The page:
The architectural complex of Torres do Allo, located in the municipality of Zas, in the province of A Coruña, is in all likelihood, the first of the Galician manor houses. Its construction dates back more than five centuries.. 500 years of history have passed over the stones that to this day still make up one of Galicia’s most beautiful mansions. In 1492, while another illustrious Galician would forever change world historiography by discovering the New World, the construction of a majestic building was finished whose workmanship and conception astonished the people of the fifteenth century.

General Drawing • © José Manuel Yáñez.

This manor house of the Galician nobility was far more than a building. It was in itself a social organization that joined and represented an entire community. Harmonically integrated into rural life, a pazo normally had associated areas and land reserves that were worked by the peasantry, over which the noblemen possessed tributary and even jurisdictional rights. Despite the fact that these were constructions of civil architecture, the fact is that many of them retained military features such as arrow-slit windows, latticework and coats of arms. In the manor house of Torres do Allo these elements are perhaps even more present, given the circumstances which gave rise to it.

General view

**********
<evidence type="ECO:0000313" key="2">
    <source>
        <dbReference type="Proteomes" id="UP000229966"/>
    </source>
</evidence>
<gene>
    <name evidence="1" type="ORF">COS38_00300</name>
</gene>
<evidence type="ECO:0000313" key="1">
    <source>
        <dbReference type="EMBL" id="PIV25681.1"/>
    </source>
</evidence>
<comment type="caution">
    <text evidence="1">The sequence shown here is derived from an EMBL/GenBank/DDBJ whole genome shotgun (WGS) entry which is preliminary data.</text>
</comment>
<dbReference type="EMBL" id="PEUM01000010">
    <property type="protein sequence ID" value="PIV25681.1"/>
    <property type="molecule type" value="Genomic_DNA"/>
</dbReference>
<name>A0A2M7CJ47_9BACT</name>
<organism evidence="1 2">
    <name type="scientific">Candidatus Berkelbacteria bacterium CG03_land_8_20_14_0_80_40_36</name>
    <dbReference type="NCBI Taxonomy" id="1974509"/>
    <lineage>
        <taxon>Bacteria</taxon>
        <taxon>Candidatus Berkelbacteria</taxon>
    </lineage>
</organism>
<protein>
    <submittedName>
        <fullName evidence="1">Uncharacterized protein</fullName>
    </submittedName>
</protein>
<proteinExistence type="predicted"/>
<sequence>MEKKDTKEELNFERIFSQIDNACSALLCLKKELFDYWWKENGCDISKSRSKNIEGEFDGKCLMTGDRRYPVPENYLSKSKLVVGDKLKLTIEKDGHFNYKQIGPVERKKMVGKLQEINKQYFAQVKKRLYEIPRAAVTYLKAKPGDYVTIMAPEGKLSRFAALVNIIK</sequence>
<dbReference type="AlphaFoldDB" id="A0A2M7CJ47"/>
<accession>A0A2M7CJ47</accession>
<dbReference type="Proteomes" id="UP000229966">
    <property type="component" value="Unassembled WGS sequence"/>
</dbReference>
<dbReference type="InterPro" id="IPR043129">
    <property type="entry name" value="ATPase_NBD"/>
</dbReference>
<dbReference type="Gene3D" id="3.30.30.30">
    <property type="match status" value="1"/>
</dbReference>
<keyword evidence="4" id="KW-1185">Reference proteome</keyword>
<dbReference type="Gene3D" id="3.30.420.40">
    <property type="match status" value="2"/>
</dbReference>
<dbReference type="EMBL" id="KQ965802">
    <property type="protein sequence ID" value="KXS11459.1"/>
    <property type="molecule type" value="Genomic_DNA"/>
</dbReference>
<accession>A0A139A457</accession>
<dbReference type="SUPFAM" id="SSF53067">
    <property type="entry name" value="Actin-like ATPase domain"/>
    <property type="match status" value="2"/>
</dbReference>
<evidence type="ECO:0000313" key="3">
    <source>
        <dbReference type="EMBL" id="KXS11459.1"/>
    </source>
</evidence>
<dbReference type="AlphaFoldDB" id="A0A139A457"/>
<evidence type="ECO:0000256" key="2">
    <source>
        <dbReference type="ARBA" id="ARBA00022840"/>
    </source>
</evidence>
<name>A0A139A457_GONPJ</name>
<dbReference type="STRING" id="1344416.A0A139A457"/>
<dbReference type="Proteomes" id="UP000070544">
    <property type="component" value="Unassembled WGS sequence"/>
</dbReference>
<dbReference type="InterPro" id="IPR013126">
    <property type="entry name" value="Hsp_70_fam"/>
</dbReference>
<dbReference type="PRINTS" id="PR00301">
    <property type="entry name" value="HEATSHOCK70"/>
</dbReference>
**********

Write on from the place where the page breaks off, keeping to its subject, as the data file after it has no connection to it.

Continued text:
After the destruction by the Catholic Monarchs of the former ‘Castillo del Allo‘, belonging to the House of the Altamira, Count Lope Sánchez de Moscoso ordered the marriage of his daughter Berenguela con su “ayo”, his chief of service and trusted confidant of the Altamira clan. This is the most plausible hypothesis for the “Allo” etymon that gives name to this emblematic Galician manor house. There are also theories that claim that it comes from the Latin angelus, referring to the meander or curve made there by the nearby Rio Grande. The marriage bond with Gómes de Riobóo Vilardefrancos, descendant of the important house of Pardiñas, far from being a step back for the lineage of the Moscoso, was a strategic move to maintain power in the area. Lope Sánchez de Altamira, like all the nobles of his time, wanted to be closer to the monarchs, nevertheless, he leaves behind his daughter Berenguela Sánchez de Moscoso, Heiress of the Allo, authorizing the construction of a stately, semi-fortified building which would bear witness to the greatness of his lineage. Thus begins the story of the Pazo do Allo, midway between a castle and a Renaissance mansion: the first Galician manor house.